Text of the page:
});
    if (fetchResp.status === 204) return {};
    return fetchResp.json();
  }
}

const requester = new RestRequester()
settings.getRequester = () => requester

Goodies

  • Function names are indexed by operationId. Typing the operationId in the editor kicks in the auto-import completion.

Alt Text

  • Input parameters are autocompleted and type-checked;

Alt Text

  • The response type is type-checked

Alt Text

Customizing request and response input

This boilerplate includes global empty interfaces MergeToRequest and MergeToResponse which can be extended through typescript's interface augmenting in order to provide a bit of extra flexibility for edge cases or custom handling.

declare global {
  namespace GApiCommon {
    interface MergeToRequest {
      _allowCache?: boolean
      _forceBody?: Record<string, any>
    }

    interface MergeToResponse {
      timeToFetch: number
    }
  }
}
  • MergeToRequest is merged into every request arguments type;
  • MergeToResponse is merged into every response type.

Customizing the code generation

The code generation step has a couple of options which may be useful to provide a bit more flexibility on the usage of the template. You usually won't need to tweak tweak here. Special mention to mapOperation, which may be used to tweak the swagger.json input for things like changing the operationIds.

type genPathsOpts = {
  output: string
  moduleStyle: "commonjs" | "esm"
  failOnMissingOperationId?: boolean
  typesOpts?: genTypesOpts
  mapOperation?: (operation: Operation) => Operation
  templateString?: string
  prettierOpts?: prettier.Options
}

export interface genTypesOpts {
  external?: any
  hideComments?: boolean
  mapVariableName?: (s: string) => string
  prettierOpts?: prettier.Options
}

Pros and cons

Pros

  • Call API's in a type-safe way, like if they were a part of the current codebase;
  • Integrate with code completion, auto imports and tooltip docs;
  • Reuse already existing data types from the back-end;
  • Propagate API changes to the front-end codebase, possibly catching errors just by updating the response types;

Cons

  • Must use a code generation step;
  • Your backend's swagger generation may be not very accurate sometimes, which would require some any casts or fallback to more manual methods;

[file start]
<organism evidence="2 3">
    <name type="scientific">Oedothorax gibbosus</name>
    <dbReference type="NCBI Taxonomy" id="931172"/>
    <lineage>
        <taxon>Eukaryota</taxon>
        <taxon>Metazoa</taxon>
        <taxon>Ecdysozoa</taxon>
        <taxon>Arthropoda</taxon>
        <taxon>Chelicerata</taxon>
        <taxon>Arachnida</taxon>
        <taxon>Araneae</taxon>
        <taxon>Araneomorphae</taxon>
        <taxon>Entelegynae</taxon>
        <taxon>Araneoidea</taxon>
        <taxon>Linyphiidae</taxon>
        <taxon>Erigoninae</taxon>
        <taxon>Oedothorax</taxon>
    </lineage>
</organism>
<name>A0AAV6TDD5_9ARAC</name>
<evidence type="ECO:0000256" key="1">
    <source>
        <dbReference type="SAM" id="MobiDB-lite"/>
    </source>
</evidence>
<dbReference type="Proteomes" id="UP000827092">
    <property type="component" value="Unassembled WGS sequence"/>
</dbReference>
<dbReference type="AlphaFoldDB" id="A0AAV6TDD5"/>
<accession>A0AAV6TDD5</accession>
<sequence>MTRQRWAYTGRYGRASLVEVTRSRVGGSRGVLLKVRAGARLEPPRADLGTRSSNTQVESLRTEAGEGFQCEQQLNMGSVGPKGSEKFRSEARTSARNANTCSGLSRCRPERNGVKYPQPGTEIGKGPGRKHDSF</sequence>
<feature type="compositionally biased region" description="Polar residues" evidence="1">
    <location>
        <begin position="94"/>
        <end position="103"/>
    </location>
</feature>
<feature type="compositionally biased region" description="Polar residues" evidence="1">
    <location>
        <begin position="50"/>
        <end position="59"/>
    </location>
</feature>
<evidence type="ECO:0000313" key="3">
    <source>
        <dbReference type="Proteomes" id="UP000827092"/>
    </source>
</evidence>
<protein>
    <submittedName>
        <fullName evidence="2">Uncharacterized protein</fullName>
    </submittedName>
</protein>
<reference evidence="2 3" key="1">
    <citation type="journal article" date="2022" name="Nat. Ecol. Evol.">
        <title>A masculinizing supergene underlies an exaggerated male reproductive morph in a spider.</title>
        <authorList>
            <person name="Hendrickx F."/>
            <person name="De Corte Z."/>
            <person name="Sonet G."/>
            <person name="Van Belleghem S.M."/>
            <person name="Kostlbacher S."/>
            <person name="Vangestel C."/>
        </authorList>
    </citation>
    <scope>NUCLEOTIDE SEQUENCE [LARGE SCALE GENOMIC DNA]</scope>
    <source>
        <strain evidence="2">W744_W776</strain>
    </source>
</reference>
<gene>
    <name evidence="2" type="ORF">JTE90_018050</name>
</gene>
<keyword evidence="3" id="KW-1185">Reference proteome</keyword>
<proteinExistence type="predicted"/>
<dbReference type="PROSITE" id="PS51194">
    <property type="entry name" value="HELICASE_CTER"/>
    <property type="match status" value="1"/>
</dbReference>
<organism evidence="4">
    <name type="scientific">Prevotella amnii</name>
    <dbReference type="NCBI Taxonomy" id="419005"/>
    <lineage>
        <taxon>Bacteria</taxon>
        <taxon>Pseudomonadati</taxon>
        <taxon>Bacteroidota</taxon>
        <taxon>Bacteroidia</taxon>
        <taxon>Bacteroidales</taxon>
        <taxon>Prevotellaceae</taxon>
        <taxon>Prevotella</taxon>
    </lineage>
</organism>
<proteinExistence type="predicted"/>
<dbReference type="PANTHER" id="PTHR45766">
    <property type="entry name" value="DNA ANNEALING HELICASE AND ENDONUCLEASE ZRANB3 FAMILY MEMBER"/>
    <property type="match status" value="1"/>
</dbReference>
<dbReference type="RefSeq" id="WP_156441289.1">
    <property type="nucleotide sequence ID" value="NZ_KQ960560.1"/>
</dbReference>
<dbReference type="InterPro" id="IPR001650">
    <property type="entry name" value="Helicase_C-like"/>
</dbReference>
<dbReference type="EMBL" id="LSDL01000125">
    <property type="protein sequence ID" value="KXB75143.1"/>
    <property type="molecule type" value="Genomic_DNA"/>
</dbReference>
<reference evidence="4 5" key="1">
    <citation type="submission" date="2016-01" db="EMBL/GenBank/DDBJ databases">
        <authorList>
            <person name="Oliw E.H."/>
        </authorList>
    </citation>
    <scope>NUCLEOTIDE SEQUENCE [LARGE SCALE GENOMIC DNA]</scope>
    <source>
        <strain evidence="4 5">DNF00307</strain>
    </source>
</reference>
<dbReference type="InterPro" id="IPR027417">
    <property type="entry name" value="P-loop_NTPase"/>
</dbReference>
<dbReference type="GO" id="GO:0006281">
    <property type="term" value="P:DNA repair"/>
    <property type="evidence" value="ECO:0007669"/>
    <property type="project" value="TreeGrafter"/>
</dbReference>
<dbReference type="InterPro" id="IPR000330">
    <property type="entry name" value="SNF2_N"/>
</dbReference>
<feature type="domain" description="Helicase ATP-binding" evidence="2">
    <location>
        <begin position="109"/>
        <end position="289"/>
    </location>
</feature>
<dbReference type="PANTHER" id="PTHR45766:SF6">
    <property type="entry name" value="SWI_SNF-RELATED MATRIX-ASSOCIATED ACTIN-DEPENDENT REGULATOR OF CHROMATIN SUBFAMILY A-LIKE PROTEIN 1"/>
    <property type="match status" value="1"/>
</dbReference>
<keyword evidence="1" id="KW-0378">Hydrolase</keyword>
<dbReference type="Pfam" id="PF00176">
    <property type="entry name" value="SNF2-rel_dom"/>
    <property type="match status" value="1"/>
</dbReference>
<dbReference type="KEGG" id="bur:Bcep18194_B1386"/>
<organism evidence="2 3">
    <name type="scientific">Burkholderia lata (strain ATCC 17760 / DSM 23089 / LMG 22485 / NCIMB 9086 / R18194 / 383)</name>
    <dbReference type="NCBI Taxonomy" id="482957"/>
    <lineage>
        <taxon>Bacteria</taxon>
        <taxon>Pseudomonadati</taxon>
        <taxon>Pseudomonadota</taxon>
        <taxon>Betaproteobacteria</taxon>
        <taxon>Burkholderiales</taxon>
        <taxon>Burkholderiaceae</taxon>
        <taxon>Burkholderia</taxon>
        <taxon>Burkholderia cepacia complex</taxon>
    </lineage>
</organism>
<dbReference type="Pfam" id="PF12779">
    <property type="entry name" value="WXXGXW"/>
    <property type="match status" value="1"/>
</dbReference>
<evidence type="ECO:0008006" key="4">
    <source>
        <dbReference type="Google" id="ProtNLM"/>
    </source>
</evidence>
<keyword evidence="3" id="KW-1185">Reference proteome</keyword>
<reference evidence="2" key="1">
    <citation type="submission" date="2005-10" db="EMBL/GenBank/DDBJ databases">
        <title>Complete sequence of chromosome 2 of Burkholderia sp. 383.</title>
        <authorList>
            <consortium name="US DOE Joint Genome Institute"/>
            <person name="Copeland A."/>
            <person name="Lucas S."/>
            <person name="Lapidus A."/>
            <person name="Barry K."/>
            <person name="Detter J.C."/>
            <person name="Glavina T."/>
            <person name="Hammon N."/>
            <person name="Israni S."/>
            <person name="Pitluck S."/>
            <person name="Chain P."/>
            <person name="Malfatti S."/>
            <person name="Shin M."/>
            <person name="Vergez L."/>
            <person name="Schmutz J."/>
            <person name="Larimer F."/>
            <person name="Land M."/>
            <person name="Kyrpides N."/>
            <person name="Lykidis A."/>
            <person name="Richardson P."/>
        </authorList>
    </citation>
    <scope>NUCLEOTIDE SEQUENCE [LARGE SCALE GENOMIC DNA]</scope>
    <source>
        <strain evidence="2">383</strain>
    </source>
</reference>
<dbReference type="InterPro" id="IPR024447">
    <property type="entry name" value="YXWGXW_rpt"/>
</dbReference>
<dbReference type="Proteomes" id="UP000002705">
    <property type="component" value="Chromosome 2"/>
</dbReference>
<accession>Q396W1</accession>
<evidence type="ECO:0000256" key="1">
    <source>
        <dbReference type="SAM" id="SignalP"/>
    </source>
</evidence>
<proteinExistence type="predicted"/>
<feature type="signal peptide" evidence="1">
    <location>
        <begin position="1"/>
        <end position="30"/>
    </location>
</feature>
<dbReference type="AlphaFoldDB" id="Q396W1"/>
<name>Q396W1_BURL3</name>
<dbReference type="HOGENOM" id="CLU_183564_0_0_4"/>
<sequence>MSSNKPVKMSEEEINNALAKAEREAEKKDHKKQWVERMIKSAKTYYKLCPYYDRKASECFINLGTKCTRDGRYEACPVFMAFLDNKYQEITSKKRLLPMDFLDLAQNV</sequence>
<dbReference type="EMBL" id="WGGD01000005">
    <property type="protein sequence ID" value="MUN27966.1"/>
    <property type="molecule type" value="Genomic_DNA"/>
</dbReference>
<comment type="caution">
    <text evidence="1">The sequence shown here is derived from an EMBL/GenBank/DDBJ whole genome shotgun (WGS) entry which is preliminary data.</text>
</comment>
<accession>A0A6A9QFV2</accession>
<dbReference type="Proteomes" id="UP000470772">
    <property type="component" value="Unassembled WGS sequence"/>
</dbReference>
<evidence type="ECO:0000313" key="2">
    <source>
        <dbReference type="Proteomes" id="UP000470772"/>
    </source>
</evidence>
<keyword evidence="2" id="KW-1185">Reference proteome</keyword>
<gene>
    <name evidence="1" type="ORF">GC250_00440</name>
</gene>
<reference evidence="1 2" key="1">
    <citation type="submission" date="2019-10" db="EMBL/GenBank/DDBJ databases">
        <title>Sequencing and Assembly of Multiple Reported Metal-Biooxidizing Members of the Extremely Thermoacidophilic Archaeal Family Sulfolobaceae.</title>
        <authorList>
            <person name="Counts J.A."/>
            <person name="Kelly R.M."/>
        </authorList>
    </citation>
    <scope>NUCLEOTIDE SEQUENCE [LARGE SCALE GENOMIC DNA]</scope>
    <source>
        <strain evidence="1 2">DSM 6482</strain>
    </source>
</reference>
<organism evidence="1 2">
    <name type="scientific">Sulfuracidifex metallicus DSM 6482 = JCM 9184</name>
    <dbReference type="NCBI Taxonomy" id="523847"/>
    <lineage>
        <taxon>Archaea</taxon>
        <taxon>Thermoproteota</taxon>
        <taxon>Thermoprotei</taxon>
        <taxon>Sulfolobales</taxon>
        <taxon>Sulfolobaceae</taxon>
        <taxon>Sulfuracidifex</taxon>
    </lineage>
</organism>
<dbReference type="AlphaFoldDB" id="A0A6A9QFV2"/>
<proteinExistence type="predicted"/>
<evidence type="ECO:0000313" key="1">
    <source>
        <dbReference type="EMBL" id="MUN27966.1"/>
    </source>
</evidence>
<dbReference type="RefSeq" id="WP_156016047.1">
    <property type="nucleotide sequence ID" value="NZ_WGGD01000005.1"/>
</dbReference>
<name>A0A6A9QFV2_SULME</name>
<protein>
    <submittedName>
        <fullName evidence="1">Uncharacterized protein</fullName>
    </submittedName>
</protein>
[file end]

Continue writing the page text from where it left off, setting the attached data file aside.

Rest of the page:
• Some VERY creative API designs may not integrate well.

Conclusion

This was a quick sample on how to get better integration between an API and the web frontend. It has been serving me great for some years now. I hope you did enjoy!

Discussion

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chancesmith profile image
Chance Smith

How are you surfacing errors? All errors that I throw are getting passed in through the data object.

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chancesmith profile image
Chance Smith

switching to axios surfaced the errors for me

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wkrueger profile image
Willian Krueger Author

Not sure if I understood your question...

But you'd want to build an error object that conforms to what is standardized on your app. Depends on your app and on the api you are consuming.

I usually just go simple and add catch them top methods.

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menci profile image
Menci

It generates import XXX = require("XXX") which is NOT supported by create-react-app.

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wkrueger profile image
Willian Krueger Author

set moduleStyle = 'esm' option

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js2me profile image
Sergey S. Volkov

Hello!
Please add this utility to your list of utilities

It allows to generate typescript Api module using Swagger schemas